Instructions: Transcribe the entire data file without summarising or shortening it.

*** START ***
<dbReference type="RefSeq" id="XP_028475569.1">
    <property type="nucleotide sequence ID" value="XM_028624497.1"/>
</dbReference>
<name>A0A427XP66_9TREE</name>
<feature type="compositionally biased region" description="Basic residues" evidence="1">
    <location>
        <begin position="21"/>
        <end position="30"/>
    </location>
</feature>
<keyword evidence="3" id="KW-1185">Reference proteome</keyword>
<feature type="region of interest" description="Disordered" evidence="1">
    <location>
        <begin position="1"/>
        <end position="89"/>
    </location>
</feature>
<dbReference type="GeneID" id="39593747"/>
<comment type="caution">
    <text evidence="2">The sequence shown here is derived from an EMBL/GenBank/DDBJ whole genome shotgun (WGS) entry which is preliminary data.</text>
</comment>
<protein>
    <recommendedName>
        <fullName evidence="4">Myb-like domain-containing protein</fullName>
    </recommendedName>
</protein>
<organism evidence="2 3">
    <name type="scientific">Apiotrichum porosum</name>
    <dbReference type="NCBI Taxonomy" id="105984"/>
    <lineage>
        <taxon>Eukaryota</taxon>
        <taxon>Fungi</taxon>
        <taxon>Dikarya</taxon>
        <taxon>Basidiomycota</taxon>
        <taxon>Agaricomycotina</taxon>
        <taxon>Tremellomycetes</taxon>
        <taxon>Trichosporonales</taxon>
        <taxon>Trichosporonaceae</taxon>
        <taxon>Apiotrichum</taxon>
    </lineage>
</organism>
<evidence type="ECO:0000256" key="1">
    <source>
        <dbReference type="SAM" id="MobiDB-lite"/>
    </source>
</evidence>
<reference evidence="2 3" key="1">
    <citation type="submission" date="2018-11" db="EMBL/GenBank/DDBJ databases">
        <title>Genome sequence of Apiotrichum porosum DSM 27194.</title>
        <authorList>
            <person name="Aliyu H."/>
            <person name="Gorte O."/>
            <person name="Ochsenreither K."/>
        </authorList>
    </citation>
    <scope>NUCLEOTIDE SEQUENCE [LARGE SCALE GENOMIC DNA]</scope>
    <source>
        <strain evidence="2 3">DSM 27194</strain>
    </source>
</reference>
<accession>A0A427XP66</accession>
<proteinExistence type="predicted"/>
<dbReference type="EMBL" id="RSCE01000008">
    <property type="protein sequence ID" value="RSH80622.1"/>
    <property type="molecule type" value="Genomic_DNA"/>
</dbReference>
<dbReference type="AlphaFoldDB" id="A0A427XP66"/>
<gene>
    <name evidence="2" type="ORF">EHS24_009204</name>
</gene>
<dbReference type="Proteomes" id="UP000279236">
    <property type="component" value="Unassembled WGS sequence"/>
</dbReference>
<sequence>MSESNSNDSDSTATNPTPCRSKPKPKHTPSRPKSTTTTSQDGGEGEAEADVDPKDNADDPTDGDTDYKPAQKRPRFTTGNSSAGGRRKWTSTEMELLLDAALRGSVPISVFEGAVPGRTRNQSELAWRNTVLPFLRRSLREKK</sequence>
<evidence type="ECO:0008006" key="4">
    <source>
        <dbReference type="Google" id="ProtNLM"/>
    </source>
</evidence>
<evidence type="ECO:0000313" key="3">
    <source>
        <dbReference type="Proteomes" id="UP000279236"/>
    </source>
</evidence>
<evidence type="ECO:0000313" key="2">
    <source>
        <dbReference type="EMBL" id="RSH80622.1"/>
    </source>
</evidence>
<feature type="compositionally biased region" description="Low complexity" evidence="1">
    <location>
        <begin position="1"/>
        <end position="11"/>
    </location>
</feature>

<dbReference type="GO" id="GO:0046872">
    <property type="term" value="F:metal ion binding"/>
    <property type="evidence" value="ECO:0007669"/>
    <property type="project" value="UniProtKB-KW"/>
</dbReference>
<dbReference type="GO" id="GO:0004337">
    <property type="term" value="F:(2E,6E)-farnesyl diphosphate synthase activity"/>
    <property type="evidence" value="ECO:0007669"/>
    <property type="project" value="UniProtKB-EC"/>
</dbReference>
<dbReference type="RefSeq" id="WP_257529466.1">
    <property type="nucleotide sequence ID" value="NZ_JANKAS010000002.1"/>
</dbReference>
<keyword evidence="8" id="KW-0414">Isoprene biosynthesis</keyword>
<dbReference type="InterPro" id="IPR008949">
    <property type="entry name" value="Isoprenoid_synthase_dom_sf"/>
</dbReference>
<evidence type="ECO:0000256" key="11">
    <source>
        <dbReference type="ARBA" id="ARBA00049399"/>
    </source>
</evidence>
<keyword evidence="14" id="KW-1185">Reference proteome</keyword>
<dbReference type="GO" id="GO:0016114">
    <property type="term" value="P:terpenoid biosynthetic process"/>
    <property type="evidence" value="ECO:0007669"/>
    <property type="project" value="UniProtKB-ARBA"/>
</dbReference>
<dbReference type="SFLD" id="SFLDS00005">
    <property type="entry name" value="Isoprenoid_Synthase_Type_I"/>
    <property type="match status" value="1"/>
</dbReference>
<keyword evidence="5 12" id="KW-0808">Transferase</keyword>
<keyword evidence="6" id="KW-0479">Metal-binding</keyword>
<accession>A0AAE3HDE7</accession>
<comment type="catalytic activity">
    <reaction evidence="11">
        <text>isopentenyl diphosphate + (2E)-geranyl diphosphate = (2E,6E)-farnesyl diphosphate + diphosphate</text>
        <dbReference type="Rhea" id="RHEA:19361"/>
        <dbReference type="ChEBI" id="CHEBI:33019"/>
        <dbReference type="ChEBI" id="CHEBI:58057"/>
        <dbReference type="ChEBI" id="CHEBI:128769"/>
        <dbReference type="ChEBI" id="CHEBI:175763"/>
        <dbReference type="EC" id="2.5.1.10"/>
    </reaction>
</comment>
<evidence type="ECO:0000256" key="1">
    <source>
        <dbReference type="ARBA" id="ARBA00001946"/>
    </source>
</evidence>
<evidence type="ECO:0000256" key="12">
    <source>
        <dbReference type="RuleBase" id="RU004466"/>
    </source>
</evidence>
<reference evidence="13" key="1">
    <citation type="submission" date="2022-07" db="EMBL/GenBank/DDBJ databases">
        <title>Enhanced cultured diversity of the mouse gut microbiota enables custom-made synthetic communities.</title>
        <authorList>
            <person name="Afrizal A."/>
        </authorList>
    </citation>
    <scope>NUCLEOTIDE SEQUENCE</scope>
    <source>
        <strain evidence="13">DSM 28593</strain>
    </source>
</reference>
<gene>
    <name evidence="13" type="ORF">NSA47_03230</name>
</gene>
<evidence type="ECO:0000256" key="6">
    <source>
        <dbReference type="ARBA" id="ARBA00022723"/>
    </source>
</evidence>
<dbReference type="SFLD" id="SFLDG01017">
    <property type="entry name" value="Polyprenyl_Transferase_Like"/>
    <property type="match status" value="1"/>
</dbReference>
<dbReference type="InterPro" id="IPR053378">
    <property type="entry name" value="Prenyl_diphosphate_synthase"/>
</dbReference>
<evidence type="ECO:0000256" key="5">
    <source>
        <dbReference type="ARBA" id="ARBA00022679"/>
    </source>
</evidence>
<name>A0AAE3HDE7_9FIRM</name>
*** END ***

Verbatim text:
<dbReference type="RefSeq" id="XP_028475569.1">
    <property type="nucleotide sequence ID" value="XM_028624497.1"/>
</dbReference>
<name>A0A427XP66_9TREE</name>
<feature type="compositionally biased region" description="Basic residues" evidence="1">
    <location>
        <begin position="21"/>
        <end position="30"/>
    </location>
</feature>
<keyword evidence="3" id="KW-1185">Reference proteome</keyword>
<feature type="region of interest" description="Disordered" evidence="1">
    <location>
        <begin position="1"/>
        <end position="89"/>
    </location>
</feature>
<dbReference type="GeneID" id="39593747"/>
<comment type="caution">
    <text evidence="2">The sequence shown here is derived from an EMBL/GenBank/DDBJ whole genome shotgun (WGS) entry which is preliminary data.</text>
</comment>
<protein>
    <recommendedName>
        <fullName evidence="4">Myb-like domain-containing protein</fullName>
    </recommendedName>
</protein>
<organism evidence="2 3">
    <name type="scientific">Apiotrichum porosum</name>
    <dbReference type="NCBI Taxonomy" id="105984"/>
    <lineage>
        <taxon>Eukaryota</taxon>
        <taxon>Fungi</taxon>
        <taxon>Dikarya</taxon>
        <taxon>Basidiomycota</taxon>
        <taxon>Agaricomycotina</taxon>
        <taxon>Tremellomycetes</taxon>
        <taxon>Trichosporonales</taxon>
        <taxon>Trichosporonaceae</taxon>
        <taxon>Apiotrichum</taxon>
    </lineage>
</organism>
<evidence type="ECO:0000256" key="1">
    <source>
        <dbReference type="SAM" id="MobiDB-lite"/>
    </source>
</evidence>
<reference evidence="2 3" key="1">
    <citation type="submission" date="2018-11" db="EMBL/GenBank/DDBJ databases">
        <title>Genome sequence of Apiotrichum porosum DSM 27194.</title>
        <authorList>
            <person name="Aliyu H."/>
            <person name="Gorte O."/>
            <person name="Ochsenreither K."/>
        </authorList>
    </citation>
    <scope>NUCLEOTIDE SEQUENCE [LARGE SCALE GENOMIC DNA]</scope>
    <source>
        <strain evidence="2 3">DSM 27194</strain>
    </source>
</reference>
<accession>A0A427XP66</accession>
<proteinExistence type="predicted"/>
<dbReference type="EMBL" id="RSCE01000008">
    <property type="protein sequence ID" value="RSH80622.1"/>
    <property type="molecule type" value="Genomic_DNA"/>
</dbReference>
<dbReference type="AlphaFoldDB" id="A0A427XP66"/>
<gene>
    <name evidence="2" type="ORF">EHS24_009204</name>
</gene>
<dbReference type="Proteomes" id="UP000279236">
    <property type="component" value="Unassembled WGS sequence"/>
</dbReference>
<sequence>MSESNSNDSDSTATNPTPCRSKPKPKHTPSRPKSTTTTSQDGGEGEAEADVDPKDNADDPTDGDTDYKPAQKRPRFTTGNSSAGGRRKWTSTEMELLLDAALRGSVPISVFEGAVPGRTRNQSELAWRNTVLPFLRRSLREKK</sequence>
<evidence type="ECO:0008006" key="4">
    <source>
        <dbReference type="Google" id="ProtNLM"/>
    </source>
</evidence>
<evidence type="ECO:0000313" key="3">
    <source>
        <dbReference type="Proteomes" id="UP000279236"/>
    </source>
</evidence>
<evidence type="ECO:0000313" key="2">
    <source>
        <dbReference type="EMBL" id="RSH80622.1"/>
    </source>
</evidence>
<feature type="compositionally biased region" description="Low complexity" evidence="1">
    <location>
        <begin position="1"/>
        <end position="11"/>
    </location>
</feature>

<dbReference type="GO" id="GO:0046872">
    <property type="term" value="F:metal ion binding"/>
    <property type="evidence" value="ECO:0007669"/>
    <property type="project" value="UniProtKB-KW"/>
</dbReference>
<dbReference type="GO" id="GO:0004337">
    <property type="term" value="F:(2E,6E)-farnesyl diphosphate synthase activity"/>
    <property type="evidence" value="ECO:0007669"/>
    <property type="project" value="UniProtKB-EC"/>
</dbReference>
<dbReference type="RefSeq" id="WP_257529466.1">
    <property type="nucleotide sequence ID" value="NZ_JANKAS010000002.1"/>
</dbReference>
<keyword evidence="8" id="KW-0414">Isoprene biosynthesis</keyword>
<dbReference type="InterPro" id="IPR008949">
    <property type="entry name" value="Isoprenoid_synthase_dom_sf"/>
</dbReference>
<evidence type="ECO:0000256" key="11">
    <source>
        <dbReference type="ARBA" id="ARBA00049399"/>
    </source>
</evidence>
<keyword evidence="14" id="KW-1185">Reference proteome</keyword>
<dbReference type="GO" id="GO:0016114">
    <property type="term" value="P:terpenoid biosynthetic process"/>
    <property type="evidence" value="ECO:0007669"/>
    <property type="project" value="UniProtKB-ARBA"/>
</dbReference>
<dbReference type="SFLD" id="SFLDS00005">
    <property type="entry name" value="Isoprenoid_Synthase_Type_I"/>
    <property type="match status" value="1"/>
</dbReference>
<keyword evidence="5 12" id="KW-0808">Transferase</keyword>
<keyword evidence="6" id="KW-0479">Metal-binding</keyword>
<accession>A0AAE3HDE7</accession>
<comment type="catalytic activity">
    <reaction evidence="11">
        <text>isopentenyl diphosphate + (2E)-geranyl diphosphate = (2E,6E)-farnesyl diphosphate + diphosphate</text>
        <dbReference type="Rhea" id="RHEA:19361"/>
        <dbReference type="ChEBI" id="CHEBI:33019"/>
        <dbReference type="ChEBI" id="CHEBI:58057"/>
        <dbReference type="ChEBI" id="CHEBI:128769"/>
        <dbReference type="ChEBI" id="CHEBI:175763"/>
        <dbReference type="EC" id="2.5.1.10"/>
    </reaction>
</comment>
<evidence type="ECO:0000256" key="1">
    <source>
        <dbReference type="ARBA" id="ARBA00001946"/>
    </source>
</evidence>
<evidence type="ECO:0000256" key="12">
    <source>
        <dbReference type="RuleBase" id="RU004466"/>
    </source>
</evidence>
<reference evidence="13" key="1">
    <citation type="submission" date="2022-07" db="EMBL/GenBank/DDBJ databases">
        <title>Enhanced cultured diversity of the mouse gut microbiota enables custom-made synthetic communities.</title>
        <authorList>
            <person name="Afrizal A."/>
        </authorList>
    </citation>
    <scope>NUCLEOTIDE SEQUENCE</scope>
    <source>
        <strain evidence="13">DSM 28593</strain>
    </source>
</reference>
<gene>
    <name evidence="13" type="ORF">NSA47_03230</name>
</gene>
<evidence type="ECO:0000256" key="6">
    <source>
        <dbReference type="ARBA" id="ARBA00022723"/>
    </source>
</evidence>
<dbReference type="SFLD" id="SFLDG01017">
    <property type="entry name" value="Polyprenyl_Transferase_Like"/>
    <property type="match status" value="1"/>
</dbReference>
<dbReference type="InterPro" id="IPR053378">
    <property type="entry name" value="Prenyl_diphosphate_synthase"/>
</dbReference>
<evidence type="ECO:0000256" key="5">
    <source>
        <dbReference type="ARBA" id="ARBA00022679"/>
    </source>
</evidence>
<name>A0AAE3HDE7_9FIRM</name>